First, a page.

I think I will give dukkah a go. Especially a home made one, given the cost of the off-the-shelf ones… You might like my hommus recipe I just posted. I added some cashews and YUM!!!! Not particularly frugal with the cashews in, but take them away and it’s an incredibly cheap and tasty dip to make!

This sounds fabulous! I like dukkah, but I’ve never made it; I totally should! It sounds even more delicious with hazelnuts.

Also, I’ve never heard of linseeds… what do they taste like?

Your recipes are getting more inventive and your photography likewise. This is a cracker for me to use to start our ‘family dinner’. A weekly event on Sunday where all are welcome. It could keep them occupied while I struggle with the cooking, photography and serving.

“Press it firmly into the warm embrace of your freshly prepared community of nuts and spices.” One word: Delish. Well, alright. It is not an actual word, but it fits. May I substitute honey?

How splendid this looks! (and one must never be so frugal that they decline vast amounts of delicious olive oil!) I am going to make this for my next dinner party…or lunch. Thanks for the post!

My horticulture lecturer (the old one…not the new one 😉 ) invited us around to his home and served us a simple salad, cheese, home made bread and dukkah. He produced the still warm incredibly fragrant bread, a conainer of dukkah (presumably home made…also delicious) and some severely reduced, incredibly fragrant and unctuous balsamic to go with it and I was hooked on dukkah from then on. So many ways to make it…so little time! We are growing our own hazelnuts so this makes this dish incredibly frugal as well. Cheers for another great recipe with thousands of uses aside from the obvious 🙂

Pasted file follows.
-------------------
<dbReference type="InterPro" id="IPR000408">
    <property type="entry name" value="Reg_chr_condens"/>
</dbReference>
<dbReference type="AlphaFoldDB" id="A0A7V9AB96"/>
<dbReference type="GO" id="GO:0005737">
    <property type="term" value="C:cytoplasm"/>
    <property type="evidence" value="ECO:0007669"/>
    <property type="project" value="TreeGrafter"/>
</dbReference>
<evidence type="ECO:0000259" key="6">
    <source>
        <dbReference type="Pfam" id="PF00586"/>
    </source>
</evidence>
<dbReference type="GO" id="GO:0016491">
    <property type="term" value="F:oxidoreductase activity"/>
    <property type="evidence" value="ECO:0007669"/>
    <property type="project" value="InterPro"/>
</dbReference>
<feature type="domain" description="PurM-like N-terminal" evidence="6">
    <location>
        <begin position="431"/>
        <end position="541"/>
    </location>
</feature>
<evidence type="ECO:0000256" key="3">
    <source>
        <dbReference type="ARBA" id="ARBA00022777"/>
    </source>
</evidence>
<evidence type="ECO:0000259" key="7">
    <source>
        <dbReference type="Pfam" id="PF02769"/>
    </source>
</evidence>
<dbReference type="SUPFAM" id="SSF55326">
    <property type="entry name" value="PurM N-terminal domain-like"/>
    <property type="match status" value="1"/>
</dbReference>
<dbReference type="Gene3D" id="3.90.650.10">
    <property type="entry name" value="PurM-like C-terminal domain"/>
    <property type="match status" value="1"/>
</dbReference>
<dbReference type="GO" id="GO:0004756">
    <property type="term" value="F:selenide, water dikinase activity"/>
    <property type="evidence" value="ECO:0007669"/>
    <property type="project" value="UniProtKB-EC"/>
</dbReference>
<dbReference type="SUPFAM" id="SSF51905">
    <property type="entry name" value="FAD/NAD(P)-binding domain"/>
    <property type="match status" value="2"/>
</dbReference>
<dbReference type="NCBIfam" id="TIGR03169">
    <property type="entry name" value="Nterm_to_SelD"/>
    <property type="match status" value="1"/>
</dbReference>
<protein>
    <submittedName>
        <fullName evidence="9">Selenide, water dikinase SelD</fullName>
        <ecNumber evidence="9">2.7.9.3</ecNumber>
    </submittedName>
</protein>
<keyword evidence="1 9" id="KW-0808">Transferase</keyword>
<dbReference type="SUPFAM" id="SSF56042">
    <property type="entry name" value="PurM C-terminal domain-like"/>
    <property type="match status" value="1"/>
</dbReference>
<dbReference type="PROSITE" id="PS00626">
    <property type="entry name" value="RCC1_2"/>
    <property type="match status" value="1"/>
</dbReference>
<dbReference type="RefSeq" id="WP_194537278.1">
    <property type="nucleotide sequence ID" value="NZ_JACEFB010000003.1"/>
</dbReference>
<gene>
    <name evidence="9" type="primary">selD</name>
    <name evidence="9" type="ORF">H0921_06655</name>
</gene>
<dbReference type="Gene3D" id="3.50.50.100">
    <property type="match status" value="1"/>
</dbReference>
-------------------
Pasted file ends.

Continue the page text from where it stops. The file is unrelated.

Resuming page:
At the moment they are small trees but one day they will be a grove of deliciousness! I also grow walnuts and chestnuts. We are attempting to grow a food forest on our property 🙂

This looks sooo yummy! And your pictures… They are fantastic! Do you mind if I ask what camera you use? At the moment, I’m just using either my iPad or a crappy little camera. I’m looking to get a good camera and just wondering what fellow bloggers who take amazing pics are using.

Another great idea! I like to coat chicken, fish or lamb with dukkah before pan frying. It’s a simple step but gives the finished dish a sophisticated look, and of course the hazelnut smells amazing.

I’ve got a little tub of dukkah from Trader Joe’s (I know it seems cruel to keep mentioning the shop in my comments, but it’s such an undeniable foodie resource here in the US) that I can’t wait to try. Fortunately, it was quite affordable ($2.99 for 3.3oz), but of course your homemade version sounds excellent and is undoubtedly an even better deal. I see lots of smothered and dukkah’d carbs in my future… 😉

True – it’s simple, indeed. I don’t have all the spices at the ready, so the store-bought version seemed pretty appealing. I can see the value in stocking up and making your own, though, so I’ll be doing that soon! Thanks for the recipe.

Delightfully simple recipe and a Wonderful Blog!
Question: What do we do with the 3 tbsp sesame seeds or linseeds? This ingredient does not figure in the Method Section of the recipe.